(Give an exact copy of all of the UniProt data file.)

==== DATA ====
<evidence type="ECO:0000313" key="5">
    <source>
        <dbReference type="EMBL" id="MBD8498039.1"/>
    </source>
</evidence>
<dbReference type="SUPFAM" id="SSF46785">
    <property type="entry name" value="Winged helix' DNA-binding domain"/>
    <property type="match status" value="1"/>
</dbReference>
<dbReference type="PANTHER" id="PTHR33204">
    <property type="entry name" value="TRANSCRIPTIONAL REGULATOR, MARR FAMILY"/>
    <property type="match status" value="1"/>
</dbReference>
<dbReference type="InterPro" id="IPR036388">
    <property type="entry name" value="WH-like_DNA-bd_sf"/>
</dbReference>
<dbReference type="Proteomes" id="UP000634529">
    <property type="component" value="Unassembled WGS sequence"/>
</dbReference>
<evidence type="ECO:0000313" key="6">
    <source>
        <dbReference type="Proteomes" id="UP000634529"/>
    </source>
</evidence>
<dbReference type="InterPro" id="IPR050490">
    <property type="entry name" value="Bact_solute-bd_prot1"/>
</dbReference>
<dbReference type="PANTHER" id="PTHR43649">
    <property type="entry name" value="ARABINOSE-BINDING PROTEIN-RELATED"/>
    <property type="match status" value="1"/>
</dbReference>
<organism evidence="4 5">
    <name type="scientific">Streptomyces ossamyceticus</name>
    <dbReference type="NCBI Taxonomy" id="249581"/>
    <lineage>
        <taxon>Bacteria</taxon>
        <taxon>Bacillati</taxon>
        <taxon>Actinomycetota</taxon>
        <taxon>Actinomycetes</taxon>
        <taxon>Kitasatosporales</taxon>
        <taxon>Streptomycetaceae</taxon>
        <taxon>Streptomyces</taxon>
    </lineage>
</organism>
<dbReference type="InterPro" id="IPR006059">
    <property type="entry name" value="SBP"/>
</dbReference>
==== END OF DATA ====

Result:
<evidence type="ECO:0000313" key="5">
    <source>
        <dbReference type="EMBL" id="MBD8498039.1"/>
    </source>
</evidence>
<dbReference type="SUPFAM" id="SSF46785">
    <property type="entry name" value="Winged helix' DNA-binding domain"/>
    <property type="match status" value="1"/>
</dbReference>
<dbReference type="PANTHER" id="PTHR33204">
    <property type="entry name" value="TRANSCRIPTIONAL REGULATOR, MARR FAMILY"/>
    <property type="match status" value="1"/>
</dbReference>
<dbReference type="InterPro" id="IPR036388">
    <property type="entry name" value="WH-like_DNA-bd_sf"/>
</dbReference>
<dbReference type="Proteomes" id="UP000634529">
    <property type="component" value="Unassembled WGS sequence"/>
</dbReference>
<evidence type="ECO:0000313" key="6">
    <source>
        <dbReference type="Proteomes" id="UP000634529"/>
    </source>
</evidence>
<dbReference type="InterPro" id="IPR050490">
    <property type="entry name" value="Bact_solute-bd_prot1"/>
</dbReference>
<dbReference type="PANTHER" id="PTHR43649">
    <property type="entry name" value="ARABINOSE-BINDING PROTEIN-RELATED"/>
    <property type="match status" value="1"/>
</dbReference>
<organism evidence="4 5">
    <name type="scientific">Streptomyces ossamyceticus</name>
    <dbReference type="NCBI Taxonomy" id="249581"/>
    <lineage>
        <taxon>Bacteria</taxon>
        <taxon>Bacillati</taxon>
        <taxon>Actinomycetota</taxon>
        <taxon>Actinomycetes</taxon>
        <taxon>Kitasatosporales</taxon>
        <taxon>Streptomycetaceae</taxon>
        <taxon>Streptomyces</taxon>
    </lineage>
</organism>
<dbReference type="InterPro" id="IPR006059">
    <property type="entry name" value="SBP"/>
</dbReference>